Pharmac reverses eligibility restrictions for life-extending drugs - News & Updates • Breast Cancer Foundation NZ

Pharmac reverses eligibility restrictions for life-extending drugs

Since February, Breast Cancer Foundation NZ have been asking Pharmac to review its ‘one drug per lifetime’ rule for CDK 4/6 inhibitors. This rule has prevented patients switching between two life-extending drugs in situations where a patient experiences treatment-ending side effects.

Today, after months of discussion, we’re thrilled to announce Pharmac has taken onboard our feedback and have changed the criteria for two breast cancer medicines.

From 1 July, ribociclib (branded as Kisqali) will be funded for advanced hormone receptor-positive, HER2- breast cancer. Palbociclib (branded as Ibrance) has been funded for this type of breast cancer since 2020. If a patient suffered severe side effects on Ibrance and has had no progression of their disease, they will now be able to access Kisqali, and vice versa.

Initially when the funding of ribociclib (Kisqali) was announced, patients would not be able to switch between funded CDK4/6 inhibitors if they were experiencing severe side effects. As part of their consultation process, Pharmac invited us to meet with them in Wellington to discuss our concerns. They took this back to their clinical advisors, who agreed it’s the right thing to do.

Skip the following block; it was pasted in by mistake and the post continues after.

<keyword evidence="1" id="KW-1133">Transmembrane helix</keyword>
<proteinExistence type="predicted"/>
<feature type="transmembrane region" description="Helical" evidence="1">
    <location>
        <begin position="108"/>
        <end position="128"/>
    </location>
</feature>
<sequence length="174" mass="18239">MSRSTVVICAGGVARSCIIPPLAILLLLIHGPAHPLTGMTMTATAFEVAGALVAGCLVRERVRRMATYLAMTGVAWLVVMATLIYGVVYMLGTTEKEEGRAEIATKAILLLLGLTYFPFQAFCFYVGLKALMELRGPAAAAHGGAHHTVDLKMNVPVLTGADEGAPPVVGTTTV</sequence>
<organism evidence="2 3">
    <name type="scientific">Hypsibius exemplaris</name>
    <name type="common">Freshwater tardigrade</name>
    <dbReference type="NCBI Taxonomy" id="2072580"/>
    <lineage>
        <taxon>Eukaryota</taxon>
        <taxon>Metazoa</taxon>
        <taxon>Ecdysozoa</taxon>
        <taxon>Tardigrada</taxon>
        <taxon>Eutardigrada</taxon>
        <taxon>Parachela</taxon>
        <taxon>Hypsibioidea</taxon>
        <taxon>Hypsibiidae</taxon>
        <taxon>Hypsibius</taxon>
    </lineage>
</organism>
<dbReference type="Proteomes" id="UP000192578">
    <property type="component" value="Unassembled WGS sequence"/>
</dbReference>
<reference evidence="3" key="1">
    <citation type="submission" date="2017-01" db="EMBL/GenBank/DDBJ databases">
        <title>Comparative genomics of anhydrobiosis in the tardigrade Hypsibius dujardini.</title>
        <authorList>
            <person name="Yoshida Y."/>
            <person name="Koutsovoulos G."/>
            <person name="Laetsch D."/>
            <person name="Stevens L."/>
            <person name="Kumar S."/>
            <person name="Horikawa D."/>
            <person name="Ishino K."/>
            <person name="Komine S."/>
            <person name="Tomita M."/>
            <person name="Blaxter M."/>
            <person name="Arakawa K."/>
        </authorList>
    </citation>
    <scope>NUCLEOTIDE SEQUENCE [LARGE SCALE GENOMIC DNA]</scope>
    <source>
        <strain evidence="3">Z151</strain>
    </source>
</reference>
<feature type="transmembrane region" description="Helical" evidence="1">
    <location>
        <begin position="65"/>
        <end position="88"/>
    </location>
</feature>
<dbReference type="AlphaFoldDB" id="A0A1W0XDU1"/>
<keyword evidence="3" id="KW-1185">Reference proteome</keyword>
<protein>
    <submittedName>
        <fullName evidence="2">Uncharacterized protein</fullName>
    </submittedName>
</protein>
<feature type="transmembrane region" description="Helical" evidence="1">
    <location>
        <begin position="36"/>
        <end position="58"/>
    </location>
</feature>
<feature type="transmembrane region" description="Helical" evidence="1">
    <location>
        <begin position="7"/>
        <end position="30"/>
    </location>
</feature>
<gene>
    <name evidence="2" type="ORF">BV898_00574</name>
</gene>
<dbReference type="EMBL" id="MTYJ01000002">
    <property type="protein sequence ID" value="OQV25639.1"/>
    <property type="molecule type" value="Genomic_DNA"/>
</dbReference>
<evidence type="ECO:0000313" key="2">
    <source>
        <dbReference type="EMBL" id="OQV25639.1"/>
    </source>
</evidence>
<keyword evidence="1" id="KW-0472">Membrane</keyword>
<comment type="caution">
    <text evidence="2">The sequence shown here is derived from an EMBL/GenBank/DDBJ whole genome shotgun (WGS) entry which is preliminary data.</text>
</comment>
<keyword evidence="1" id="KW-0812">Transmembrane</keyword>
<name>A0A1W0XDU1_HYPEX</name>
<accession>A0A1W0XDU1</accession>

Adèle Gautier, research and strategic programmes manager at Breast Cancer Foundation NZ, praised the decision, saying it “makes total sense... One of the main benefits of having a second type of CDK4/6 inhibitor publicly funded is the ability to switch between them if a patient must stop one. It means doctors won’t have to second guess what types of side effects patients will get that will make them stop treatment.”

“We are aware of patients who have had to stop treatment due to side effects. For them, today’s news brings welcome relief and hope.”

Ah-Leen Rayner, chief executive of Breast Cancer Foundation NZ, says, “It’s great that Pharmac has listened to our feedback and has acted on it.”

“This is going to make a big difference to people experiencing severe side effects on this type of drug. It will help them to stay on these valuable, life-extending treatments for longer, while avoiding chemotherapy for as long as possible.”